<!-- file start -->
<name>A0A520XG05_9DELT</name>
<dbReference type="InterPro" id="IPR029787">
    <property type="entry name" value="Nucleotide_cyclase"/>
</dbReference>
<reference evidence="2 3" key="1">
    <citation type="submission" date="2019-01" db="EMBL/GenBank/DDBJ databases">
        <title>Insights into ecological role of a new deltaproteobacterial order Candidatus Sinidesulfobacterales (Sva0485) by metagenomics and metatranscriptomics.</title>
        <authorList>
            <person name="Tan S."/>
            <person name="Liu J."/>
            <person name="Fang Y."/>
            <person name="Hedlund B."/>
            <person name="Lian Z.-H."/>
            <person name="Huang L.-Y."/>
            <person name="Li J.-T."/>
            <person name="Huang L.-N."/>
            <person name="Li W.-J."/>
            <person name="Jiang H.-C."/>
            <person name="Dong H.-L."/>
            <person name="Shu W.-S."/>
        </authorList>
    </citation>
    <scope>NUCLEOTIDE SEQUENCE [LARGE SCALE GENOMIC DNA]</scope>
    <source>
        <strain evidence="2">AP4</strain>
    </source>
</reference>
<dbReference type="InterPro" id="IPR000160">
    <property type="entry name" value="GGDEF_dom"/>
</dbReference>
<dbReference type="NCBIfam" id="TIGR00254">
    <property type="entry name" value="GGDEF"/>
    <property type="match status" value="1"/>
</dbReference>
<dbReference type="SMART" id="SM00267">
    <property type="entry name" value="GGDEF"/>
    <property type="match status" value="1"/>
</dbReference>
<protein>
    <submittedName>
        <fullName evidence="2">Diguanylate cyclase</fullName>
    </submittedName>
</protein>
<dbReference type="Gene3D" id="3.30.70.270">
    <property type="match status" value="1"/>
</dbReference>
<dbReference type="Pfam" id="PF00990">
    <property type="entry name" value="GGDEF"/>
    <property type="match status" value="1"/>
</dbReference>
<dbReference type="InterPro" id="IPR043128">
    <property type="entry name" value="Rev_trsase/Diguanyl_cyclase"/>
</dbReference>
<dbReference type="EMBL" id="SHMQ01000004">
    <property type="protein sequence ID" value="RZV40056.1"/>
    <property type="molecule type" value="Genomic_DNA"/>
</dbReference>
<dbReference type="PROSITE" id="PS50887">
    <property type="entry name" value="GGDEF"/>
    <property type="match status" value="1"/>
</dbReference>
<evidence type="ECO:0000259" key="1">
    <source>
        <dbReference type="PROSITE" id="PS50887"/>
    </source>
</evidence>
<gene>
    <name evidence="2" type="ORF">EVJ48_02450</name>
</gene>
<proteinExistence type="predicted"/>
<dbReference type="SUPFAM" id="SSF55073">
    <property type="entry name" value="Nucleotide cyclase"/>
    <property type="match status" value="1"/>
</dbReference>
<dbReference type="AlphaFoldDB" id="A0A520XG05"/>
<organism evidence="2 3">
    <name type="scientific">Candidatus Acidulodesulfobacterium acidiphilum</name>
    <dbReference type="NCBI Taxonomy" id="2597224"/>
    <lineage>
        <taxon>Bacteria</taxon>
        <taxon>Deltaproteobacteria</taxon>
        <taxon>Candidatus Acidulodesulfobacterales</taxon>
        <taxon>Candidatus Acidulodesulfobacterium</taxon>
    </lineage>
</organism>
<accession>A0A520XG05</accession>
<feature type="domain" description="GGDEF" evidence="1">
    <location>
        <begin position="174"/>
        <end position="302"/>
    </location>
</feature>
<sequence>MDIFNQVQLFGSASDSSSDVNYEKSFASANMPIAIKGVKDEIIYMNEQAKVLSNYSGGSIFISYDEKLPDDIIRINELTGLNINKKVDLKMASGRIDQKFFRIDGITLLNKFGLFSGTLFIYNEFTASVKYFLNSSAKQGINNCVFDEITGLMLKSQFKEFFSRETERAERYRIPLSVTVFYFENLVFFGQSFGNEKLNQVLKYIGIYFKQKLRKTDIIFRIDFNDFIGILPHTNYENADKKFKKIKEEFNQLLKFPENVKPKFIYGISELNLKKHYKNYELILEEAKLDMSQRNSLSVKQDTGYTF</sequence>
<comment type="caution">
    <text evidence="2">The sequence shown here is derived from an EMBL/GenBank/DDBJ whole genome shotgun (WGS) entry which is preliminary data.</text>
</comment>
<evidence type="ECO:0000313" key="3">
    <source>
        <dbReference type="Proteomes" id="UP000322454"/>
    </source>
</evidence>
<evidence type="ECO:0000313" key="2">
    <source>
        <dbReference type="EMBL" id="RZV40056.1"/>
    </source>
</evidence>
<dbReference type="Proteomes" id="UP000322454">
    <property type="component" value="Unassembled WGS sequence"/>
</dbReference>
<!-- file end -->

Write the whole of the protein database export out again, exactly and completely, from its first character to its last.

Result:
<name>A0A520XG05_9DELT</name>
<dbReference type="InterPro" id="IPR029787">
    <property type="entry name" value="Nucleotide_cyclase"/>
</dbReference>
<reference evidence="2 3" key="1">
    <citation type="submission" date="2019-01" db="EMBL/GenBank/DDBJ databases">
        <title>Insights into ecological role of a new deltaproteobacterial order Candidatus Sinidesulfobacterales (Sva0485) by metagenomics and metatranscriptomics.</title>
        <authorList>
            <person name="Tan S."/>
            <person name="Liu J."/>
            <person name="Fang Y."/>
            <person name="Hedlund B."/>
            <person name="Lian Z.-H."/>
            <person name="Huang L.-Y."/>
            <person name="Li J.-T."/>
            <person name="Huang L.-N."/>
            <person name="Li W.-J."/>
            <person name="Jiang H.-C."/>
            <person name="Dong H.-L."/>
            <person name="Shu W.-S."/>
        </authorList>
    </citation>
    <scope>NUCLEOTIDE SEQUENCE [LARGE SCALE GENOMIC DNA]</scope>
    <source>
        <strain evidence="2">AP4</strain>
    </source>
</reference>
<dbReference type="InterPro" id="IPR000160">
    <property type="entry name" value="GGDEF_dom"/>
</dbReference>
<dbReference type="NCBIfam" id="TIGR00254">
    <property type="entry name" value="GGDEF"/>
    <property type="match status" value="1"/>
</dbReference>
<dbReference type="SMART" id="SM00267">
    <property type="entry name" value="GGDEF"/>
    <property type="match status" value="1"/>
</dbReference>
<protein>
    <submittedName>
        <fullName evidence="2">Diguanylate cyclase</fullName>
    </submittedName>
</protein>
<dbReference type="Gene3D" id="3.30.70.270">
    <property type="match status" value="1"/>
</dbReference>
<dbReference type="Pfam" id="PF00990">
    <property type="entry name" value="GGDEF"/>
    <property type="match status" value="1"/>
</dbReference>
<dbReference type="InterPro" id="IPR043128">
    <property type="entry name" value="Rev_trsase/Diguanyl_cyclase"/>
</dbReference>
<dbReference type="EMBL" id="SHMQ01000004">
    <property type="protein sequence ID" value="RZV40056.1"/>
    <property type="molecule type" value="Genomic_DNA"/>
</dbReference>
<dbReference type="PROSITE" id="PS50887">
    <property type="entry name" value="GGDEF"/>
    <property type="match status" value="1"/>
</dbReference>
<evidence type="ECO:0000259" key="1">
    <source>
        <dbReference type="PROSITE" id="PS50887"/>
    </source>
</evidence>
<gene>
    <name evidence="2" type="ORF">EVJ48_02450</name>
</gene>
<proteinExistence type="predicted"/>
<dbReference type="SUPFAM" id="SSF55073">
    <property type="entry name" value="Nucleotide cyclase"/>
    <property type="match status" value="1"/>
</dbReference>
<dbReference type="AlphaFoldDB" id="A0A520XG05"/>
<organism evidence="2 3">
    <name type="scientific">Candidatus Acidulodesulfobacterium acidiphilum</name>
    <dbReference type="NCBI Taxonomy" id="2597224"/>
    <lineage>
        <taxon>Bacteria</taxon>
        <taxon>Deltaproteobacteria</taxon>
        <taxon>Candidatus Acidulodesulfobacterales</taxon>
        <taxon>Candidatus Acidulodesulfobacterium</taxon>
    </lineage>
</organism>
<accession>A0A520XG05</accession>
<feature type="domain" description="GGDEF" evidence="1">
    <location>
        <begin position="174"/>
        <end position="302"/>
    </location>
</feature>
<sequence>MDIFNQVQLFGSASDSSSDVNYEKSFASANMPIAIKGVKDEIIYMNEQAKVLSNYSGGSIFISYDEKLPDDIIRINELTGLNINKKVDLKMASGRIDQKFFRIDGITLLNKFGLFSGTLFIYNEFTASVKYFLNSSAKQGINNCVFDEITGLMLKSQFKEFFSRETERAERYRIPLSVTVFYFENLVFFGQSFGNEKLNQVLKYIGIYFKQKLRKTDIIFRIDFNDFIGILPHTNYENADKKFKKIKEEFNQLLKFPENVKPKFIYGISELNLKKHYKNYELILEEAKLDMSQRNSLSVKQDTGYTF</sequence>
<comment type="caution">
    <text evidence="2">The sequence shown here is derived from an EMBL/GenBank/DDBJ whole genome shotgun (WGS) entry which is preliminary data.</text>
</comment>
<evidence type="ECO:0000313" key="3">
    <source>
        <dbReference type="Proteomes" id="UP000322454"/>
    </source>
</evidence>
<evidence type="ECO:0000313" key="2">
    <source>
        <dbReference type="EMBL" id="RZV40056.1"/>
    </source>
</evidence>
<dbReference type="Proteomes" id="UP000322454">
    <property type="component" value="Unassembled WGS sequence"/>
</dbReference>